Dear Barb – Night Terrors

Dear Barb:

My eight-year-old niece has been having nightmares. She wakes up screaming. I’m wondering if something is bothering her. When I try to talk to her, she won’t open up. I think my sister should seek professional help, but she says it’s just a phase her daughter is going through. My sister says this is nothing to worry about. Is it normal for children of this age to have nightmares, or should she be concerned that something more serious is causing these nightmares?

Brenda – Niagara Falls

Hi Brenda. You are obviously a concerned aunt.

From my research, I learned that nightmares are fairly common in children and begin around the age of two. Nightmares are most common in children aged three to six. The exact cause of nightmares is unknown, but it seems to be related to the stresses and strains all children experience while growing up. If the child is going through a particularly difficult time, for example an illness or death in the family, the occurrence of bad dreams and nightmares will increase. As well, a child with an active imagination may be more likely to experience bad dreams and nightmares.

A child who has been awakened by a nightmare will be very frightened. There are things a parent can do to calm the child. Try to prevent the child from watching scary movies before bed. Be prepared to handle the incident, since some nightmares are unavoidable. Parents should make sure they can hear their child if he or she cries out in the night. Children need to know that their parents will protect them and keep them safe.

While a parent may be annoyed at being awakened in the middle of the night by a screaming child, it is important to stay calm. A child will sense a parent’s anxiety and this will only cause the child to become more upset. Talk to the child about what occurred in the nightmare. Reassure the child that the nightmare was a dream and is not reality. Talking may help the child become desensitized to whatever was scary. However, if the child really does not want to discuss the nightmare, let it go. Don’t push the issue.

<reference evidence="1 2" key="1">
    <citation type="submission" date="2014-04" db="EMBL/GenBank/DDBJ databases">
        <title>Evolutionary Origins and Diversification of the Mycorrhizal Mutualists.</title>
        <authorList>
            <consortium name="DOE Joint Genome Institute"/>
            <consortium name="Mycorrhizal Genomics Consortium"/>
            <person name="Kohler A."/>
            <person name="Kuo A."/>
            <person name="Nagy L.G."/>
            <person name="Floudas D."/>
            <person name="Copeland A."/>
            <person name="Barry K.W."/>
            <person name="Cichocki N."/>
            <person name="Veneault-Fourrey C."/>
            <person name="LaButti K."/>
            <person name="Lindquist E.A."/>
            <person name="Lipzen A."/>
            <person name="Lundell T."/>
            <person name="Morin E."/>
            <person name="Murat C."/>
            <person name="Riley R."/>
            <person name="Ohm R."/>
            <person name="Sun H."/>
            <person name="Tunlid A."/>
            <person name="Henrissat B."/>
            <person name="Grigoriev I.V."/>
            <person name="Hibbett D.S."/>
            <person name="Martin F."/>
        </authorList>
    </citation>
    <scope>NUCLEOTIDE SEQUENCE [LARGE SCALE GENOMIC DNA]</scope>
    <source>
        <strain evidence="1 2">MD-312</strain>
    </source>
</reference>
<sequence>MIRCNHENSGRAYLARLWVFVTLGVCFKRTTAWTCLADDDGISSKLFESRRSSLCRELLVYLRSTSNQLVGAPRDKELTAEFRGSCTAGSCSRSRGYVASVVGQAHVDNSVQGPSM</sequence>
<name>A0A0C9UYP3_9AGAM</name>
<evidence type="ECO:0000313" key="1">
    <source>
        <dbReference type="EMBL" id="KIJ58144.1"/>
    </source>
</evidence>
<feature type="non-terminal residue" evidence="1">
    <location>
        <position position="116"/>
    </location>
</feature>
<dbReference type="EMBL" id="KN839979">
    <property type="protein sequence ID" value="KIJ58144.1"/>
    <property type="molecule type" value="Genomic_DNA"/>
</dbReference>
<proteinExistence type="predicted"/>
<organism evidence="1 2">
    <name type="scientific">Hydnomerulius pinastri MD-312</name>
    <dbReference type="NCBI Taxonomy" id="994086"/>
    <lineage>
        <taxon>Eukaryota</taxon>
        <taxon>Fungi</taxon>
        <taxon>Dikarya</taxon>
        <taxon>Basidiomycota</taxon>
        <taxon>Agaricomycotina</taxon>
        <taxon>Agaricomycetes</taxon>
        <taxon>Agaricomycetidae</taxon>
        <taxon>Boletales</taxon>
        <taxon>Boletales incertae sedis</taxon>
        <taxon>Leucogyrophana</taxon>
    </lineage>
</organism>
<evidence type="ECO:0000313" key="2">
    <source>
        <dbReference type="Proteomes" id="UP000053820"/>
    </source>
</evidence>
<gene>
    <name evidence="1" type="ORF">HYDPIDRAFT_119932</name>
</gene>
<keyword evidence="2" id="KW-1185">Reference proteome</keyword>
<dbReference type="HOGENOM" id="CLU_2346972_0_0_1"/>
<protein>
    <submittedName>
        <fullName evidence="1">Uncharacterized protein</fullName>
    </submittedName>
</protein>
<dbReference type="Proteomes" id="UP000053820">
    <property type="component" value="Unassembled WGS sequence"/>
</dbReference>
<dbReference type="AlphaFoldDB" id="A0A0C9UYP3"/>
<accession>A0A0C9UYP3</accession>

There are things that the experts advise not to do when a child is having a nightmare. A parent should not allow their child to sleep with them. This will only make the situation worse, as the child may associate sleeping in its own bed with what caused the nightmare. Eventually, the parent may cause the situation that the child insists on sleeping with their parent all of the time. On the other hand, parents should not ignore the child. Do not dismiss the incident by thinking that the child will eventually go back to sleep, as this may cause the child to become even more upset and frightened.

Your sister is correct in saying this is a phase her daughter is going through. If she handles it in a healthy manner, it is not anything to worry about.

Thanks for writing Brenda.

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